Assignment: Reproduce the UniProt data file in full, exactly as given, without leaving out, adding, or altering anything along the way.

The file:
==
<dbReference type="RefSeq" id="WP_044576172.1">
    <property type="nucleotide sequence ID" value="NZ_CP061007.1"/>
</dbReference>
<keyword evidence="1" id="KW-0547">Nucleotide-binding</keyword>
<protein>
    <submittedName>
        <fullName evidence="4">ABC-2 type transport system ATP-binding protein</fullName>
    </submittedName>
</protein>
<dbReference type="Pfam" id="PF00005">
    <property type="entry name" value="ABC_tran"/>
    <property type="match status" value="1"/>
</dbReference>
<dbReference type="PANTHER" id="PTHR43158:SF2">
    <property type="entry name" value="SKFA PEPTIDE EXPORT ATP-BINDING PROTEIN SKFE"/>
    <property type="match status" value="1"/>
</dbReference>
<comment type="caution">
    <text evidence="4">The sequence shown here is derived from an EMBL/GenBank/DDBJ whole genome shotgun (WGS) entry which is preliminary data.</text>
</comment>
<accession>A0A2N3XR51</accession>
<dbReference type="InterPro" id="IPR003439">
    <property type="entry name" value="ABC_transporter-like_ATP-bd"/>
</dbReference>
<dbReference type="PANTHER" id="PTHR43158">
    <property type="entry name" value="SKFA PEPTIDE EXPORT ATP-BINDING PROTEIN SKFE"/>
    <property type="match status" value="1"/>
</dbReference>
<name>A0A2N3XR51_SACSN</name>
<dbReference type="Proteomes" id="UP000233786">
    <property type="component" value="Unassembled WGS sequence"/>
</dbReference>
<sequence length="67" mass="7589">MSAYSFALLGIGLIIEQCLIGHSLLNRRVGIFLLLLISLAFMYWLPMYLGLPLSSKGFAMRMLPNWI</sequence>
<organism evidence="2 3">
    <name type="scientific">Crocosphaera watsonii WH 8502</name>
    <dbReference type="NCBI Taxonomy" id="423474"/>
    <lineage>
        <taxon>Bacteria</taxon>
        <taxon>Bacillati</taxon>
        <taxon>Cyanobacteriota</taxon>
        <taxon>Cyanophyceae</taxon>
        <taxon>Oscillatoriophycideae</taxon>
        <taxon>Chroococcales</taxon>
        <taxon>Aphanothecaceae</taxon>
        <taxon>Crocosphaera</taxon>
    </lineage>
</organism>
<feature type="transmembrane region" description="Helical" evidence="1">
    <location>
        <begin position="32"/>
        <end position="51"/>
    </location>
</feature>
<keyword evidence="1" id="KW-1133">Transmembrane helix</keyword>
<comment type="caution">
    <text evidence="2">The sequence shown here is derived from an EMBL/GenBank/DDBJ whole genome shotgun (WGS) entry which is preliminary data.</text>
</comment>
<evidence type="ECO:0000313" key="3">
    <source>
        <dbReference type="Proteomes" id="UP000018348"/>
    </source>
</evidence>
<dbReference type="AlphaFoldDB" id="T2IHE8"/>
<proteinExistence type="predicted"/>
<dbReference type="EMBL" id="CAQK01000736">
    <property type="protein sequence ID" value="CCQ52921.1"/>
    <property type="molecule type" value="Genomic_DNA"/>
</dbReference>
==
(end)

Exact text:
<dbReference type="RefSeq" id="WP_044576172.1">
    <property type="nucleotide sequence ID" value="NZ_CP061007.1"/>
</dbReference>
<keyword evidence="1" id="KW-0547">Nucleotide-binding</keyword>
<protein>
    <submittedName>
        <fullName evidence="4">ABC-2 type transport system ATP-binding protein</fullName>
    </submittedName>
</protein>
<dbReference type="Pfam" id="PF00005">
    <property type="entry name" value="ABC_tran"/>
    <property type="match status" value="1"/>
</dbReference>
<dbReference type="PANTHER" id="PTHR43158:SF2">
    <property type="entry name" value="SKFA PEPTIDE EXPORT ATP-BINDING PROTEIN SKFE"/>
    <property type="match status" value="1"/>
</dbReference>
<comment type="caution">
    <text evidence="4">The sequence shown here is derived from an EMBL/GenBank/DDBJ whole genome shotgun (WGS) entry which is preliminary data.</text>
</comment>
<accession>A0A2N3XR51</accession>
<dbReference type="InterPro" id="IPR003439">
    <property type="entry name" value="ABC_transporter-like_ATP-bd"/>
</dbReference>
<dbReference type="PANTHER" id="PTHR43158">
    <property type="entry name" value="SKFA PEPTIDE EXPORT ATP-BINDING PROTEIN SKFE"/>
    <property type="match status" value="1"/>
</dbReference>
<name>A0A2N3XR51_SACSN</name>
<dbReference type="Proteomes" id="UP000233786">
    <property type="component" value="Unassembled WGS sequence"/>
</dbReference>
<sequence length="67" mass="7589">MSAYSFALLGIGLIIEQCLIGHSLLNRRVGIFLLLLISLAFMYWLPMYLGLPLSSKGFAMRMLPNWI</sequence>
<organism evidence="2 3">
    <name type="scientific">Crocosphaera watsonii WH 8502</name>
    <dbReference type="NCBI Taxonomy" id="423474"/>
    <lineage>
        <taxon>Bacteria</taxon>
        <taxon>Bacillati</taxon>
        <taxon>Cyanobacteriota</taxon>
        <taxon>Cyanophyceae</taxon>
        <taxon>Oscillatoriophycideae</taxon>
        <taxon>Chroococcales</taxon>
        <taxon>Aphanothecaceae</taxon>
        <taxon>Crocosphaera</taxon>
    </lineage>
</organism>
<feature type="transmembrane region" description="Helical" evidence="1">
    <location>
        <begin position="32"/>
        <end position="51"/>
    </location>
</feature>
<keyword evidence="1" id="KW-1133">Transmembrane helix</keyword>
<comment type="caution">
    <text evidence="2">The sequence shown here is derived from an EMBL/GenBank/DDBJ whole genome shotgun (WGS) entry which is preliminary data.</text>
</comment>
<evidence type="ECO:0000313" key="3">
    <source>
        <dbReference type="Proteomes" id="UP000018348"/>
    </source>
</evidence>
<dbReference type="AlphaFoldDB" id="T2IHE8"/>
<proteinExistence type="predicted"/>
<dbReference type="EMBL" id="CAQK01000736">
    <property type="protein sequence ID" value="CCQ52921.1"/>
    <property type="molecule type" value="Genomic_DNA"/>
</dbReference>